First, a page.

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On Why ID Matters

June 14th, 2005 | 2 min read

By Matthew Lee Anderson

Reading my brother's latest comment, I realized why ID matters for our broader worldviews.

The Discovery Center's website (the Discovery Center is the hub of ID activity) states:

The theory of intelligent design holds that certain features of the universe and
of living things are best explained by an intelligent cause, not an undirected
process such as natural selection.

This entails two things about the universe: (1) There is intentionality in the universe. The physical world is the way it is because it was originally intended to be that way. (2) There is a rational structure to the universe. This is closely linked to (1), but it makes all the difference in the world. Fundamentally, ID posits that a intelligent agent caused things to be the way they are, and not some other way. That means that when we ask "Why is the world the way it is?", there is the possibility of an reason beyond "It just happened that way."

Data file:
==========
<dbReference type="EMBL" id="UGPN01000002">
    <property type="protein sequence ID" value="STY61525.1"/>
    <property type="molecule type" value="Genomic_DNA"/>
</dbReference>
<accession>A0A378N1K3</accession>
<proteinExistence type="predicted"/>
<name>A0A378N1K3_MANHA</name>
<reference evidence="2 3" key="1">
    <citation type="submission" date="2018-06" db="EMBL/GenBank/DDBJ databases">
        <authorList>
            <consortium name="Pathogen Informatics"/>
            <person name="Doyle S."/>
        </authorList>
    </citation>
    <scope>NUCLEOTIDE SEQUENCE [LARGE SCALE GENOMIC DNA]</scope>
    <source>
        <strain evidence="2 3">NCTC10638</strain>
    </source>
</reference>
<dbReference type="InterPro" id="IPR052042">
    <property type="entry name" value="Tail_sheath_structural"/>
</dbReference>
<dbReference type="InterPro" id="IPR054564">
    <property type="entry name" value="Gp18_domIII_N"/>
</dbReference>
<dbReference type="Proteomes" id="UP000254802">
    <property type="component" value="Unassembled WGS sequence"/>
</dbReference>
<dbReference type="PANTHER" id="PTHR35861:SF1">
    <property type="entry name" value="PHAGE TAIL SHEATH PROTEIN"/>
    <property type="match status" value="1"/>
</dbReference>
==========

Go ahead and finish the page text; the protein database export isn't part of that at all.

Nietsche characterized the history of the West as a war between Homer and Plato, and we have returned to that war. Homer's Iliad depicts gods who act capriciously, who are fundamentally irrational. The most basic fact of the universe is power, not rationality, and consequently there is only war. Plato, even if you disagree with his metaphysics, is the first major philosopher to argue that fundamentally reason must be at the center of the universe, not unreasoning power.

This is the fundamental disagreement between ID and neo-Darwinianism. If there is an intelligent design to the universe, then the universe is rational, not a-rational (which always reduces to irrationality). If there is no intelligent design, then power becomes the chief virtue.

My brother's comment referenced this page from talkorigins. Included on it is this statement about the history of theories of the cosmos pre-Darwin:

"Anti-evolutionary ideas have been around for millennia and have not yet contributed anything with any practical application."

Homer and Plato are yet at war, though they have chosen a new field of battle.

Matthew Lee Anderson

Matthew Lee Anderson is an Associate Professor of Ethics and Theology in Baylor University's Honors College. He has a D.Phil. in Christian Ethics from Oxford University, and is a Perpetual Member of Biola University's Torrey Honors College. In 2005, he founded Mere Orthodoxy.

Topics:

Philosophy